As discussed in Section 3.9, fish marketing is almost exclusively in the hands of the private sector, which is considered efficient compared to alternative systems which might be established. Nevertheless there is scope for increased competition in distribution, particularly at the assembly phase of the marketing chain.
The scale of the losses and the scarcity of fish in Bangladesh make it particularly important to improve the way in which fish is marketed. As stated in Section 2.9, Bangladesh will have difficulty maintaining its present level of per capita fish supplies over the next two decades, let alone improving it, and this makes it all the more necessary to reduce physical losses and to increase the flow of fish from producing areas to consumers.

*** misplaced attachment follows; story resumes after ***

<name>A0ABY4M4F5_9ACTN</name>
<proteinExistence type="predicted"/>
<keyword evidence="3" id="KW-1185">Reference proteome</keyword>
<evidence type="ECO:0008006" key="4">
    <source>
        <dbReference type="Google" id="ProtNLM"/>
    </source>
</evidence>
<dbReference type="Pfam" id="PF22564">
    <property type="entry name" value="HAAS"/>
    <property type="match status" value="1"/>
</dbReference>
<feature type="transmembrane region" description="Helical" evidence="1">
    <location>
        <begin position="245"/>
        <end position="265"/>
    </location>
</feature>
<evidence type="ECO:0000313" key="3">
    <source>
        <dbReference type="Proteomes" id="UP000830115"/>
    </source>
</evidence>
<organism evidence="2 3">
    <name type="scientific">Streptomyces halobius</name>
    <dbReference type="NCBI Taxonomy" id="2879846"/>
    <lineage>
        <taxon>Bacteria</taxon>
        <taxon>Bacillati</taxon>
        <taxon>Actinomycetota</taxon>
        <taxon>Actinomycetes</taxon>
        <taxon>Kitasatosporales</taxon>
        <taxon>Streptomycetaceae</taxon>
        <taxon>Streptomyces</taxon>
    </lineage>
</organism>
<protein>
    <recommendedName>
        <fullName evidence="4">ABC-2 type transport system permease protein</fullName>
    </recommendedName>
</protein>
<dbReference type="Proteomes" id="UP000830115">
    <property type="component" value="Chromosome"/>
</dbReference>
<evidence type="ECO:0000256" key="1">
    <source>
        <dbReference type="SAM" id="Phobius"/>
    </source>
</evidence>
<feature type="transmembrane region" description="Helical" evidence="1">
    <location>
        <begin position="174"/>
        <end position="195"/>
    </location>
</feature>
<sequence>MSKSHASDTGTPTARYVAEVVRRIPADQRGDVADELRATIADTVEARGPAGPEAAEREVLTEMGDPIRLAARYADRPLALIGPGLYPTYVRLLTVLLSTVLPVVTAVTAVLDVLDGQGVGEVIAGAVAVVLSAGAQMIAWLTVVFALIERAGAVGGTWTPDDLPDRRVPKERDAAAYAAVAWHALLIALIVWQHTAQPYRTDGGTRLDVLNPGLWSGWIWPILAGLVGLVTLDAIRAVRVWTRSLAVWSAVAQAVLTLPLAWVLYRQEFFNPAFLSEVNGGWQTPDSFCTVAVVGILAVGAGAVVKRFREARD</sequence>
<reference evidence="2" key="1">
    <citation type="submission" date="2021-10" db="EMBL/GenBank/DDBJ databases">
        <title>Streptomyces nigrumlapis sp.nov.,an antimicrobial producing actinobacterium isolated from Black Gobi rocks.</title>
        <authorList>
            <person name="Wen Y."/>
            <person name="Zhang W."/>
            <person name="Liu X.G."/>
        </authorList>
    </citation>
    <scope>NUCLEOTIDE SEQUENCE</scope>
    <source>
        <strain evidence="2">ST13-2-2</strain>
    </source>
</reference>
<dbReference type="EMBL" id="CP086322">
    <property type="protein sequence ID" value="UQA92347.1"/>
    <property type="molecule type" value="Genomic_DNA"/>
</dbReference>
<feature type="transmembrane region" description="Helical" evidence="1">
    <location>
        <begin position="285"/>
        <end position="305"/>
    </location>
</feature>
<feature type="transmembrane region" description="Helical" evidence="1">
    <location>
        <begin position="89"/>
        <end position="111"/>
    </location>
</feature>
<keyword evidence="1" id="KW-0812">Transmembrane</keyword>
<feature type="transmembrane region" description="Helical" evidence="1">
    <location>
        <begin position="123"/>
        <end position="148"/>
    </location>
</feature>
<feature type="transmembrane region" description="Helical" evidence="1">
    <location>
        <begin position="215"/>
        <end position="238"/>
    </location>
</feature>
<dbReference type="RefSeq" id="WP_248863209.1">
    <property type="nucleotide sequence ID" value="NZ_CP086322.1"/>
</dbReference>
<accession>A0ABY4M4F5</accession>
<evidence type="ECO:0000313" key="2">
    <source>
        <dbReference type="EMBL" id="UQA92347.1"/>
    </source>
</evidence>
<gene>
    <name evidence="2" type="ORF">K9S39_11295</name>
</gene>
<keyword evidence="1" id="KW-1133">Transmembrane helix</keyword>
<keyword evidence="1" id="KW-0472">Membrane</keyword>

Measures of the following kind are needed:
(a) Assistance targetted specifically at remote fishing communities in the Bay of Bengal and the beef fishing areas. In some inland areas, the building of roads is necessary to improve market access. Fishermen should receive instruction on improved methods of handling and curing fish, there being simple preventative methods which will substantially reduce curing losses. Fishermen or fishing communities should also be helped to acquire motorised collector boats, mini ice-plants (where economically justified) and processing facilities. Of course the effective use of such plant and equipment by communities or groups of fishermen requires that they be suitably organised and managerially capable, for this reason careful attention should be paid to social development aspects.
(b) An improved system of mandatory inspection for seafood exports as discussed in Section 4.6.